Monday, July 03, 2017

David S. Ware Trio - Live in New York, 2010 (AUM Fidelity, 2017)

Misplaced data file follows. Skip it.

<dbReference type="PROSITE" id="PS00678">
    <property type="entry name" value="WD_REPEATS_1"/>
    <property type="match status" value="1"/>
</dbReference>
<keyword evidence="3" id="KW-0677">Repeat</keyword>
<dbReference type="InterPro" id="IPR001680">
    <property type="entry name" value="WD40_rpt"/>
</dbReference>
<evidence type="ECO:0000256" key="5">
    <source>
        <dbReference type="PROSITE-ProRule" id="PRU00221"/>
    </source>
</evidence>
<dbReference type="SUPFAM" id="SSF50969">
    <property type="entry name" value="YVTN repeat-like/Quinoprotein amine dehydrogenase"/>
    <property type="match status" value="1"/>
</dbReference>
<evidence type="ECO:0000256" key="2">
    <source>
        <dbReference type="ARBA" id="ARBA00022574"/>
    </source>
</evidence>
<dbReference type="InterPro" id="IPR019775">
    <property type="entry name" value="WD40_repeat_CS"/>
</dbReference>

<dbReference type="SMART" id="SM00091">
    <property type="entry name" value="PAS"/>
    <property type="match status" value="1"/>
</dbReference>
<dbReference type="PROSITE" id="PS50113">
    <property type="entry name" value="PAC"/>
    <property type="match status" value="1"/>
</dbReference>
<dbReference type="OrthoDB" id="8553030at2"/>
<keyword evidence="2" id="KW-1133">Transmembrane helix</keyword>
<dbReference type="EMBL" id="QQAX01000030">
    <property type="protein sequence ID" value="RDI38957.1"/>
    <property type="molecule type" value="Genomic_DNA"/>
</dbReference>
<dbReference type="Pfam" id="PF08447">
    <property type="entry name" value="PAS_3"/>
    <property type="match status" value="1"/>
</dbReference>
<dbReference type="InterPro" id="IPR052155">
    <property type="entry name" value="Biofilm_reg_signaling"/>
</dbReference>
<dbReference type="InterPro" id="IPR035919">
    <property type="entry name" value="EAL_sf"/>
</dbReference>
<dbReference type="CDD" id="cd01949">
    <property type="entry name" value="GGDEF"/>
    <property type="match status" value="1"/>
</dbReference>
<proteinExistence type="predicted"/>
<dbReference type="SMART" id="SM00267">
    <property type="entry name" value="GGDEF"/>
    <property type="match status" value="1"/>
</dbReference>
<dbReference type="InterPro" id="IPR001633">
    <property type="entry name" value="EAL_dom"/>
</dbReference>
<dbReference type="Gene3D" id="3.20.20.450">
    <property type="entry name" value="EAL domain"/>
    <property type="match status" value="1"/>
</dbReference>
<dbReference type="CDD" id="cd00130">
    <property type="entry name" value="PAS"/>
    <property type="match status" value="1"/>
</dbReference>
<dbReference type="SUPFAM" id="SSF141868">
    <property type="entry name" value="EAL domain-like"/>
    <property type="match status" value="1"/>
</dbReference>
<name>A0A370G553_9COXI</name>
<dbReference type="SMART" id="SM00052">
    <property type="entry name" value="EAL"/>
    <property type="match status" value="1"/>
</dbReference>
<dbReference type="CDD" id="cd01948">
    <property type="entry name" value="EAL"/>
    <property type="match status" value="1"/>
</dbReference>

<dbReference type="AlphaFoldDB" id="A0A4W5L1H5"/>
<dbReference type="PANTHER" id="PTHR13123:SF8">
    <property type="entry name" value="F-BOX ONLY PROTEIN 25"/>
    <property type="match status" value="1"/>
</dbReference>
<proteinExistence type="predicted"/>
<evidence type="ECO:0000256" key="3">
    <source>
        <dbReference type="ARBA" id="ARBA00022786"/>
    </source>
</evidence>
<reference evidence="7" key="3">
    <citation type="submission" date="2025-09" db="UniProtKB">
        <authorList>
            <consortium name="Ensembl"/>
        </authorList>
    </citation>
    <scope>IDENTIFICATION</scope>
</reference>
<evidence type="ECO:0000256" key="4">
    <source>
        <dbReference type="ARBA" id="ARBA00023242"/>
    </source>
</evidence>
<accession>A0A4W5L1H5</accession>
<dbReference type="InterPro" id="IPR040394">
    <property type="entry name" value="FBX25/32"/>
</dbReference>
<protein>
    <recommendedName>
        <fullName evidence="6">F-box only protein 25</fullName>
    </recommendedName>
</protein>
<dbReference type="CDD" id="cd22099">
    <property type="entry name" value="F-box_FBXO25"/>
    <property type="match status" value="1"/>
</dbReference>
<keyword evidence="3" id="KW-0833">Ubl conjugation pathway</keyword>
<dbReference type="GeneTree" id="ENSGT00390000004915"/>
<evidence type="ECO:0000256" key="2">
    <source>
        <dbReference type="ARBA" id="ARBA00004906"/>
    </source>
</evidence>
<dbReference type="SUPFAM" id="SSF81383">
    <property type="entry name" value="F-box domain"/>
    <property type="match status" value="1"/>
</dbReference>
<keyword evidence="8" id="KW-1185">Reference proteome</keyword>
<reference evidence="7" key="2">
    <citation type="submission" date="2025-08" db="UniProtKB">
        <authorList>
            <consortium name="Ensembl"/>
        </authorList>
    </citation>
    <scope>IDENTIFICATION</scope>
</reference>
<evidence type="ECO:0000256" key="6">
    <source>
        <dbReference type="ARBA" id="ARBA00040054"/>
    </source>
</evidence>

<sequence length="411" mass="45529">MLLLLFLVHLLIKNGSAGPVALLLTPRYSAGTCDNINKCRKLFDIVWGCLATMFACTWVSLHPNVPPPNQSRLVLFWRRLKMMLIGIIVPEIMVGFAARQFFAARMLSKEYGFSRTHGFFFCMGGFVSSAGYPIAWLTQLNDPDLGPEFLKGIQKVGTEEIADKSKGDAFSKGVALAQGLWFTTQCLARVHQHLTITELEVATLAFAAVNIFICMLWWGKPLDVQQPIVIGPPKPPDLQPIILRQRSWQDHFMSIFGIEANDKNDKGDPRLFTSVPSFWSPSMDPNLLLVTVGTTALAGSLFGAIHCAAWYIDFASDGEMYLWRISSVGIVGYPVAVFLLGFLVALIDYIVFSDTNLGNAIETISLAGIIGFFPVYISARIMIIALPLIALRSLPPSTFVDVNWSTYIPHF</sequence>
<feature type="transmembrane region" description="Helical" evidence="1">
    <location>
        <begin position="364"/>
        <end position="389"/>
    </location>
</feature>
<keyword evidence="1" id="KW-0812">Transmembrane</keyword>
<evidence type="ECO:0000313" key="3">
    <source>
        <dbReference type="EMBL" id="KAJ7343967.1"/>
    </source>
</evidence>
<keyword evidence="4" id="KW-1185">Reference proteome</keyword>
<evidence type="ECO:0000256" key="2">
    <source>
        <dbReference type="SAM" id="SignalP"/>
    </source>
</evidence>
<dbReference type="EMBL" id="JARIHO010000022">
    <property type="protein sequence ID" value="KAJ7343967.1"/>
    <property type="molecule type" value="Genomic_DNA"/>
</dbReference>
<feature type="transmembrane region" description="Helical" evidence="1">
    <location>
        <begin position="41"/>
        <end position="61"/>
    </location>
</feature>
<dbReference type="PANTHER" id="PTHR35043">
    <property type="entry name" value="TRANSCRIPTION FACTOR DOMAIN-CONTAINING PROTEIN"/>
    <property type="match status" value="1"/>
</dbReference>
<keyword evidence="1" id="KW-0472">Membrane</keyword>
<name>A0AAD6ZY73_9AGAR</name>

In what has become a highly anticipated yearly event, this years release from the archive of reed master David S. Ware is a very satisfying live album, recorded at the Blue Note in New York City on October 4, 2010. He is joined by longtime compatriots William Parker on bass and Warren Smith on drums for two sets of completely improvised jazz. Recorded on the heels of their successful album Oncept, they show a nearly telepathic sensibility with the opening tracks of each set beginning with an extended unaccompanied reed feature. The unaccompanied tenor saxophone introduction to "#1 A" really sets the tone for the music to come, and it is even more potent when the bass and drums come barreling in, developing a whirling collective improvisation. Ware touches on his mentor Sonny Rollins, and then goes on to demonstrate a thoroughly original conceptual framework, making way for his partners to join him in creating music that is joyous and emotionally resonant, complete with overblown accents, boisterous upper register shrieks and bellowing dark long tones. Ware is patient and thoughtful, exploring the boundaries of his instrument and the improvisational opportunities contained within. "#1 C" begins with some slow probing of the space, which gives them a whole lot of range within which to create powerful music. Guttural lines of saxophone meet with thick bass and rolling drums to give a sense of perpetual motion, playing with loose motifs, and expanding upon them. The grandeur and honesty of the music become almost overwhelming at times like on the opener of the second set, "3" where Ware switches to the stritch (or straight alto,) and uses the unique sonorities of the instrument to ever so slightly alter the group's sound, opening unexplored vistas and leading to a powerful collective improvisation, as they have a conversation with sound rather than words. The eastern tinge of the instrument is very compelling, and Ware is a master of pacing and dynamics, building a solo that grows into a coherent narrative, one that encompasses a wide swath of musical culture and history. Deep and resonant bass and malletted drums quietly build into the music, expanding the horizon even further, and Parker develops a superb bowed bass feature, backed by gently rolling percussion. There is a powerful drum solo to open "#4 A" with Smith gaining a deep and compelling rhythm that is further focused with Ware and Parker entering and then using this foundation for a potent improvisation. This was a tremendously successful release, and is highly recommended to anyone interested in modern jazz. Ware was a shining beacon of inspiration during his life and that notion deserves to be continued and celebrated. Live in New York, 2010 -

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